I kinda miss running and making bd since my 05 Cummings oil pump took a crap and ruined my engine.
long term goal is to be totaly energy independent one day. Solar,wind and B100 of course!
I've run various blends in my 2011, with the same 6.7 diesel they've been using for about ten years now. (Mine is pre-DEF, though, for whatever difference that makes -- I think DPF is still more of a concern than DEF.) Lately the combination of low diesel prices and little free time has kept me from making any homebrew biodiesel, but I still fill up at a B99/B100 pump when I happen to be near one. Never had any fuel-related issues, and I stick to a 15k-mile fuel filter change without any problems.
What octane level?
Welcome to the forum!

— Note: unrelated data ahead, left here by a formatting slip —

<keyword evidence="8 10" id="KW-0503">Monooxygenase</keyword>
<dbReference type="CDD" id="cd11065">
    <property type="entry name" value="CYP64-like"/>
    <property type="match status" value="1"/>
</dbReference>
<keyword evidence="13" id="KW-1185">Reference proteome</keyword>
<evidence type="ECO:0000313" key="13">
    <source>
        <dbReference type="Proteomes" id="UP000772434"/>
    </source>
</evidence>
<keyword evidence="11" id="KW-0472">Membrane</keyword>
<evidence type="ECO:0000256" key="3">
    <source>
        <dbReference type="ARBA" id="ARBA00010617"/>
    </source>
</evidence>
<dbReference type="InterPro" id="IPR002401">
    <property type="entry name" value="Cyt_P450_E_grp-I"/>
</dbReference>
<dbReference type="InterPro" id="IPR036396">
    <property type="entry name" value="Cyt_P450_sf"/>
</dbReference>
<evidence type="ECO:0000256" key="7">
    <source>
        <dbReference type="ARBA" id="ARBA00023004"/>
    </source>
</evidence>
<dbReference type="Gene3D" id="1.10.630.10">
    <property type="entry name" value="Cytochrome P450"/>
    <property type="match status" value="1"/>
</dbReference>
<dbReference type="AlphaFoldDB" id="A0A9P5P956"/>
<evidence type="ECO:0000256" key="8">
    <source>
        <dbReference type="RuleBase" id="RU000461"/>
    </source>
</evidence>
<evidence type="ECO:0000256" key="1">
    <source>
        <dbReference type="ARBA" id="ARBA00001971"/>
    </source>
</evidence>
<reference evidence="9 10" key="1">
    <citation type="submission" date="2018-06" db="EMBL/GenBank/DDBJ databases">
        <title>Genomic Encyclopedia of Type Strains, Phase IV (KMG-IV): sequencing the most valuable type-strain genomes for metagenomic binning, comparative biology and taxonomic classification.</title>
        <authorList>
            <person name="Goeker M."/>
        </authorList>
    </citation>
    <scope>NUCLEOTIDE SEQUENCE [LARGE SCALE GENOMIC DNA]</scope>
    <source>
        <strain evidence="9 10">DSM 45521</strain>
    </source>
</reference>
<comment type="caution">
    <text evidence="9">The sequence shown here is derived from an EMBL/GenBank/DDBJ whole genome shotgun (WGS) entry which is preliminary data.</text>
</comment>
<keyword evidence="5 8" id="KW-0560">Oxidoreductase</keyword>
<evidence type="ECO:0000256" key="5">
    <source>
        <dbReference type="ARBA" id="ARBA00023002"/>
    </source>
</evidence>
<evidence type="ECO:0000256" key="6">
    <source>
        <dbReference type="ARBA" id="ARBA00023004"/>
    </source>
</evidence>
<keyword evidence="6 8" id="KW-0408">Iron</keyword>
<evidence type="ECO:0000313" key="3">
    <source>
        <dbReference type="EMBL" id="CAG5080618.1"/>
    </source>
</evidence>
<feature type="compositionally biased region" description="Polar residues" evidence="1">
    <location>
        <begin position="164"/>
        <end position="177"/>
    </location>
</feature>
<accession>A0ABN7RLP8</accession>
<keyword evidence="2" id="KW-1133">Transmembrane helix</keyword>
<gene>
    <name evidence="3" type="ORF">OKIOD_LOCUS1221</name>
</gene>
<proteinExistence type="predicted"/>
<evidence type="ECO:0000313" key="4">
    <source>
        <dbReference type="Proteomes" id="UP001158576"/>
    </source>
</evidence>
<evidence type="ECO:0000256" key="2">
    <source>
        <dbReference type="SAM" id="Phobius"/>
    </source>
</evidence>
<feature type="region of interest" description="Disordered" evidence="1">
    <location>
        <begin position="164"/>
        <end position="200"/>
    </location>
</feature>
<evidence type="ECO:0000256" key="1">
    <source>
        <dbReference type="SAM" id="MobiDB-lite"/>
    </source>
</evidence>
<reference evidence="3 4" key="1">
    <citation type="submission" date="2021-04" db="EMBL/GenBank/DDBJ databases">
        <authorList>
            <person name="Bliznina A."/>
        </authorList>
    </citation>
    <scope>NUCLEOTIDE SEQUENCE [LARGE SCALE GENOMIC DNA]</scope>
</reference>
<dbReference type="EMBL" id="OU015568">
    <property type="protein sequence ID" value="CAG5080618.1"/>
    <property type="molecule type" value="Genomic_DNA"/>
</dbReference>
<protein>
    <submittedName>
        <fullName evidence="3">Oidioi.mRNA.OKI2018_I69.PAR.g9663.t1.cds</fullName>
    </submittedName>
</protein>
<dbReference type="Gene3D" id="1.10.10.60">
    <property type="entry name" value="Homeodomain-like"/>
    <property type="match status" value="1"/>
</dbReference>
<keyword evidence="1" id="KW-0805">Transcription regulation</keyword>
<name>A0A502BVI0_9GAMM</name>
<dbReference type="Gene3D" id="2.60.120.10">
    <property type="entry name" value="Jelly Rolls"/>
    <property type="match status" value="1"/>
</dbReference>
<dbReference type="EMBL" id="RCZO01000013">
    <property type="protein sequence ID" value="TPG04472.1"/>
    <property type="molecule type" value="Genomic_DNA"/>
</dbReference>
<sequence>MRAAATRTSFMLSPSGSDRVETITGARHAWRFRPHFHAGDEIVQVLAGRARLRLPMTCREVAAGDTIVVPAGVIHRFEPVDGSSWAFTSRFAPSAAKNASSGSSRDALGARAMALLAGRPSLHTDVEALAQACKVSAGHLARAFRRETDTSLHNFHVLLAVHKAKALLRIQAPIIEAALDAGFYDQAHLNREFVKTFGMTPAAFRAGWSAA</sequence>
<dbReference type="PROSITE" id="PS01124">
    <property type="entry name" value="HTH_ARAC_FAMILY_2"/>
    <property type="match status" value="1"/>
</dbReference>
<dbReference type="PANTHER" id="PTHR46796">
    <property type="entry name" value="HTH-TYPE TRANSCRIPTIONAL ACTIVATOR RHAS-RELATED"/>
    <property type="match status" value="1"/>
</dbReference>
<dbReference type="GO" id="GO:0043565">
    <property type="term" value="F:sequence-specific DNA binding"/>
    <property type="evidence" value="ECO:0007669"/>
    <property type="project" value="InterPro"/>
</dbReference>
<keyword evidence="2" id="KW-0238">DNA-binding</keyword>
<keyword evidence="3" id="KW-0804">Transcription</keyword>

I have read that diesel fuel typically has an octane rating of between 8-15. My guess is that biodiesel would be closer to the 8 than the 15.
However, octane rating of diesel is not part of the ASTM requirement for diesel fuel. It is the Cetane number that is of concern with diesel fuels.
In the cetane number scale, high values represent fuels that ignite readily and, therefore, perform better in a diesel engine.
"Cetane number (or CN) is an inverse function of a fuel's ignition delay, and the time period between the start of injection and the first identifiable pressure increase during combustion of the fuel.
In a particular diesel engine, higher cetane fuels will have shorter ignition delay periods than lower Cetane fuels. Cetane numbers are only used for the relatively light distillate diesel oils. For heavy (residual) fuel oil two other scales are used, CCAI and CII."
The minimum Cetane number for diesel fuel in the USA is 40 which is low compared to most other countries
Depending on the oil the biodiesel is made from, biodiesel will typically have a considerably higher cetane number than 40This message has been edited. Last edited by: Tilly,
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